The authors exclude meaningful NMDAR activity of (S)-MTD based on their noted lack of NMDAR occupancy at potentially relevant concentrations. A current hypothesis for the MOA of (S)-MTD as an uncompetitive NMDAR antagonist antidepressant consists in the preferential block of a small percentage of GluN2D subtypes which are pathologically hyperactive at resting membrane potential in neurons part of circuits relevant for patients with MDD [13]. Blockade of these NMDARs results in suppression of Ca2+ signals at resting membrane potential with dephosphorylation of eEF2 leading to de-suppression of dendritic protein synthesis [14]. The blockade of NMDA receptor at resting membrane potential remains a primary hypothesis for the antidepressant MOA for uncompetitive NMDAR antagonists [15, 16]. The drug exposure resulting from (S)-MTD doses used in MDD clinical trials is compatible with a hypothesized antidepressant MOA that pivots on the activity-dependent block of a small percentage of NMDARs at graded resting membrane potential in neurons part of circuits relevant for MDD [13]. Levinstein’s procedures would not be expected to show detectable NMDAR occupancy because the activity-dependent NMDAR open channel block by (S)-MTD is limited to the small percentage of pathologically hyperactive NMDARs at resting membrane potential [1].

Pharmacodynamic studies of NMDAR antagonists need to address not only occupancy and displacement affinity, but also measurements of Ca2+ fluxes by different modalities [17], performed in the absence and in presence of Mg2+ [17, 18] and should also measure and account for the degree of “trapping” within the NMDAR channel pore [17, 19]. Additionally (S)-MTD is a positively charged molecule at physiological pH, a feature that may contribute to its activity-dependent NMDAR block [13, 20]. Affinity, activity, trapping, and protonation are all important determinants of the relative potency and subtype preference of activity-dependent uncompetitive NMDAR antagonists. Current hypothesized MOA for (S)-MTD and other uncompetitive NMDAR antagonists require blocking only a small percentage of pathologically hyperactive and Mg2+ free NMDARs, which are open at resting membrane potential and are expressed at the membrane of neurons part of select circuits relevant to patients with MDD [13,14,15,16]. NMDARs in the closed configuration and physiologically blocked by Mg2+ are not susceptible to (S)-MTD block. (S)-MTD and other protonated low potency NMDAR antagonists are unlikely to engage NMDARs at action potential. Furthermore, clinically tolerated uncompetitive NMDAR antagonists are not required to cause psychopathological dissociation in order to exert antidepressant effects [11, 12, 21, 22], supporting the notion that only limited NMDAR occupancy is required for antidepressant therapeutic effects. The degree of NMDAR occupancy by (S)-MTD required to exert antidepressant activity in humans may therefore be below the threshold of the experimental measures used by Levinstein and colleagues [1].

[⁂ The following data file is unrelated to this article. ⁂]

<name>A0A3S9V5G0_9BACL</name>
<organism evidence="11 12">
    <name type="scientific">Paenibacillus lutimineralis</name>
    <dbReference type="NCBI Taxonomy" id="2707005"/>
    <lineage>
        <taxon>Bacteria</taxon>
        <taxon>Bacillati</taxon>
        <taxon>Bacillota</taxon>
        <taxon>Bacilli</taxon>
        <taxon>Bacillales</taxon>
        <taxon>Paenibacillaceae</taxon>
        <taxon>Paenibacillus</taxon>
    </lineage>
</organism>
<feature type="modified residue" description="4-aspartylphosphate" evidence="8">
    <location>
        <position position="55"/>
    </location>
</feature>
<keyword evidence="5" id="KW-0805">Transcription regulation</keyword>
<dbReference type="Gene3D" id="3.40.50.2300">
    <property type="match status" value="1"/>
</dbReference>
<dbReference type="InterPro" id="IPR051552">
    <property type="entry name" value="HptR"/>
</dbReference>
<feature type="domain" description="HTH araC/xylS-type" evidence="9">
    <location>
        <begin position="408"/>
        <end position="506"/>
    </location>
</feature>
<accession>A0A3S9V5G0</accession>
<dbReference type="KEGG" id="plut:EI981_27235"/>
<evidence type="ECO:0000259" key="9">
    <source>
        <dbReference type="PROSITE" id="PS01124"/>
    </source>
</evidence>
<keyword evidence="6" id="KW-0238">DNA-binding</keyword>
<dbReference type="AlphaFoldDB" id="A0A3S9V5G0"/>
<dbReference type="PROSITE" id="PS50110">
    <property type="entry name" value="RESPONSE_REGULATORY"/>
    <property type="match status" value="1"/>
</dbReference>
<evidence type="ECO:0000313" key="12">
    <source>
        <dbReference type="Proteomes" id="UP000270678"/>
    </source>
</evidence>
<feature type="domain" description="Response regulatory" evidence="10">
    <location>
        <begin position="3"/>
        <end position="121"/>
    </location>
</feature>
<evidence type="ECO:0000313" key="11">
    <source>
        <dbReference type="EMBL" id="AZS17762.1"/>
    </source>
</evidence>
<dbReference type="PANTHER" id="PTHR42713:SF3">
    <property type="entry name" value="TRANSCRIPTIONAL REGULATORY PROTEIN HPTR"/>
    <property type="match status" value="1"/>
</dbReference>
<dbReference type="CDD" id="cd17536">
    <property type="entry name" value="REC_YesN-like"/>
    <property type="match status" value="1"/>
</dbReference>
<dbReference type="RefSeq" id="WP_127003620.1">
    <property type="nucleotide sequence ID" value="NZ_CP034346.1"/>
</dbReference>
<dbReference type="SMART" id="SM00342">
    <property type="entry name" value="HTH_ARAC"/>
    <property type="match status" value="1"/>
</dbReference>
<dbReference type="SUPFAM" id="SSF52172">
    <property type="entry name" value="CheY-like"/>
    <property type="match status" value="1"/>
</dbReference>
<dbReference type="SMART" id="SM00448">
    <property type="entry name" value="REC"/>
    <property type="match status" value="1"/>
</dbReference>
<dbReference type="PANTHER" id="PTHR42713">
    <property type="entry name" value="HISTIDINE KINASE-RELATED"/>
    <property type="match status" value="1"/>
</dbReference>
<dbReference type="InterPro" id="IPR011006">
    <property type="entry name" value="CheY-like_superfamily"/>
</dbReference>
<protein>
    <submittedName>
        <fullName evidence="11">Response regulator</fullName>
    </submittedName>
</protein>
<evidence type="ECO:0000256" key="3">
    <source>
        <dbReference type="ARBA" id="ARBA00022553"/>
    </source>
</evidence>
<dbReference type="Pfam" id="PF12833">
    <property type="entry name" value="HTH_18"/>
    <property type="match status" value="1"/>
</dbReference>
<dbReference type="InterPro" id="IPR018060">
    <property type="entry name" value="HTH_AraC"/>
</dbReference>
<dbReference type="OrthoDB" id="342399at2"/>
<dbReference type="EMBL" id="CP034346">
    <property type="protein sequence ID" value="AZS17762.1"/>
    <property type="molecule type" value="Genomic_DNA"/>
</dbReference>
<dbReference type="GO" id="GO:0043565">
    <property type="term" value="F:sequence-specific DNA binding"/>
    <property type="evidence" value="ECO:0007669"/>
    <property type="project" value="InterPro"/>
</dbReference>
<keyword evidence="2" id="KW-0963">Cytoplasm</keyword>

Levinstein’s experiments add to our understanding of the PD of (S)-MTD, (R)-MTD and (R,S)-MTD [1] but do not support an opioid agonist antidepressant mechanism and do not exclude activity-dependent block of pathologically hyperactive NMDARs at resting membrane potential as the antidepressant mechanism for (S)-MTD.

In summary, the understanding of the precise mechanisms by which (S)-MTD and other NMDAR antagonists exert antidepressant effects remains a fascinating work in progress with the potential for advancing our understanding of CNS pathophysiology. In the meantime, blocking NMDARs at resting membrane potential remains a well-grounded hypothesis for explaining the antidepressant effects of ketamine and other NMDAR antagonists [14,15,16], including (S)-MTD [13].